Does this scenario sound familiar? You go to urinate and instead of relief it feels like your genitals have burst into flames. No matter how hard you try to empty your bladder, that “last drop” just never comes out. And practically as soon you wipe, you feel the urge to go again.
If so, you have likely suffered from a urinary tract infection (UTI).
UTIs are approximately zero fun, but with the right precautions and proper knowledge, it’s possible to help lessen their frequency and treat them quickly.
Your urinary tract includes your kidneys, ureters (tubes that take urine from the kidneys to the bladder), your bladder and your urethra. UTIs occur when bacteria enter the urethra and begin to multiply in the bladder. This can cause urethritis (infection of the urethra) and cystitis (infection of the bladder). Most UTIs happen in these two places, but if not treated, they can cause a dangerous infection in the kidneys, called pyelonephritis.
There are some anatomical realities that make female genitals far more prone to UTIs than males — which is why half of all women get at least one UTI in their lifetime. There’s not a lot of space between our urethras where urine comes out, our vaginas and our anuses.
As you can imagine, there’s a lot going on in these areas, and their close proximity makes them particularly susceptible to the spread of bacteria.
If you suspect that you have a UTI, you should speak with a clinician right away. Symptoms of a UTI include frequent urination, feeling like you can't completely empty your bladder and a burning sensation when you urinate. Your urine may also look cloudy and/or have a different odor and color (pink, red or brown-tinged due to the presence of blood). The clinician will be able to test your urine and prescribe the right antibiotic, which should have you feeling better in just a few days.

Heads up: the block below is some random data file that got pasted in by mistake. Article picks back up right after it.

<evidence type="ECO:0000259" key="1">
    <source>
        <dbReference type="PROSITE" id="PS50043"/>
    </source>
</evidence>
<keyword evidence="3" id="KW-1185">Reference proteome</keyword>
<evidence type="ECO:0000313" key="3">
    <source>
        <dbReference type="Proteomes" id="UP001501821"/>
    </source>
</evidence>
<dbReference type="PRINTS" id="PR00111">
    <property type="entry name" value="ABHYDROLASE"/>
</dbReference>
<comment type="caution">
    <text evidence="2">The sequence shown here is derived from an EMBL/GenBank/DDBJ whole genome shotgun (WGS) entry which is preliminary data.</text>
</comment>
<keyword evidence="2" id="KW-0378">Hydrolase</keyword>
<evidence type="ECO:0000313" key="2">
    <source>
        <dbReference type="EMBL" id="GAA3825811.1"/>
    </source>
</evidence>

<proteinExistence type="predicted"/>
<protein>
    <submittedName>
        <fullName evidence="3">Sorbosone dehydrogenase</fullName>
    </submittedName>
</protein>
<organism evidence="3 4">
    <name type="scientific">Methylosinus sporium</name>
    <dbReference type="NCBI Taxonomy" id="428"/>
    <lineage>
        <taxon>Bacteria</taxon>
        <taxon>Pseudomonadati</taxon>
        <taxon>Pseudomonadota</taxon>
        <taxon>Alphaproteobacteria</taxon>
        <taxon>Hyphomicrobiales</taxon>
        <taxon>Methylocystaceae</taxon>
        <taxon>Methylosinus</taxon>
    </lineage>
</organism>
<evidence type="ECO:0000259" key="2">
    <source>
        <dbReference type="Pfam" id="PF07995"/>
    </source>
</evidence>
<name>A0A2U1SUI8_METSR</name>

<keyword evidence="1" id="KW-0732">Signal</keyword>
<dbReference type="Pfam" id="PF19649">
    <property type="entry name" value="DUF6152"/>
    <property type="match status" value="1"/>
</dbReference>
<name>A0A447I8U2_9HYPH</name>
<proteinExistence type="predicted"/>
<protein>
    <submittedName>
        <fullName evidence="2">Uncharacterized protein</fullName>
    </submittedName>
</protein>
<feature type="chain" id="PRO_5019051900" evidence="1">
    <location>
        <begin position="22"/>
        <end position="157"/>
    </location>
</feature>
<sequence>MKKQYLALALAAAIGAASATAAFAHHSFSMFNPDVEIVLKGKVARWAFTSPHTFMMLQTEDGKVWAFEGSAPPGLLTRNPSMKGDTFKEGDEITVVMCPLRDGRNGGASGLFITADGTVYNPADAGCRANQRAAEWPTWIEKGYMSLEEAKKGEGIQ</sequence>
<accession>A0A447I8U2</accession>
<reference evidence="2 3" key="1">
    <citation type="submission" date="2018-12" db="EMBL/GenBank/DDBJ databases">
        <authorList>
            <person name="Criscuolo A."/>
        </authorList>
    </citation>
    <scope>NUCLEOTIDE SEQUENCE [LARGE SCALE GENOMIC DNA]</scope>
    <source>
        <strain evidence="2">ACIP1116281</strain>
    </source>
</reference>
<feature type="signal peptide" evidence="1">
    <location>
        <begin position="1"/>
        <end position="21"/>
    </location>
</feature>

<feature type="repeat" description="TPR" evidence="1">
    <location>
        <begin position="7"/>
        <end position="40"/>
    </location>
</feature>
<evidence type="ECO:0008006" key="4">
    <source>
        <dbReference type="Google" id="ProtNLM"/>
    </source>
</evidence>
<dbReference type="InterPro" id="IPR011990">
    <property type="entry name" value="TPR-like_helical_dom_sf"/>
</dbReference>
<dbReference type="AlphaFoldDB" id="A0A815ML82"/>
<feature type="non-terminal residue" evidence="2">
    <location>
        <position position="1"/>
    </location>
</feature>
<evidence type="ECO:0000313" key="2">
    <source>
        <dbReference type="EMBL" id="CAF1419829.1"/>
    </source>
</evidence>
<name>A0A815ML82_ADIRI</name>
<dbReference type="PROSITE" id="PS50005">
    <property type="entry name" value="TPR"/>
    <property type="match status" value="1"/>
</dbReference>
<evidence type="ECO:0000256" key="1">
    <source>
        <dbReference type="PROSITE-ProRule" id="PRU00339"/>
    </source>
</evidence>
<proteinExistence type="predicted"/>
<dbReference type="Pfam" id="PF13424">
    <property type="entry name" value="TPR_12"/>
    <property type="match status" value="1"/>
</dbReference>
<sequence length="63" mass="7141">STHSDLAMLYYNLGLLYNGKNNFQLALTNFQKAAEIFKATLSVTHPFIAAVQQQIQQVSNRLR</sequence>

And make sure you don’t stop the antibiotics early because you’re feeling better! You need to complete the full course of treatment.
Once urinating stops feeling like a medieval form of torture, you might start wondering what you can do to prevent a UTI in the future. Though we can’t promise you’ll never suffer through that again, there are some steps you can take that might help.
These are especially important for women who have recurrent UTIs — those who experience more than two infections in six months, or more than three in the span of one year.
We all know how important staying hydrated is, but some of us stop our liquid intake after the second cup of morning coffee.
Drinking more than enough liquid and staying properly hydrated ensures that you urinate frequently, which helps flush bacteria out of the bladder and urethra — or, at least, that’s the logic. One study shows that in groups of women experiencing recurrent bladder infections who drank less than 1.5 liters of water per day, women who upped their water intake (by 1.5 liters per day) over the span of 12 months experienced fewer UTIs.
It’s easy to ignore the urge to urinate, especially when you’re in the middle of something else. Getting up from your computer when you’re finally making some progress at work or pausing your latest television binge is a pain, but holding it in can allow bacteria to grow. At the first sensation that you have to urinate, get up and go.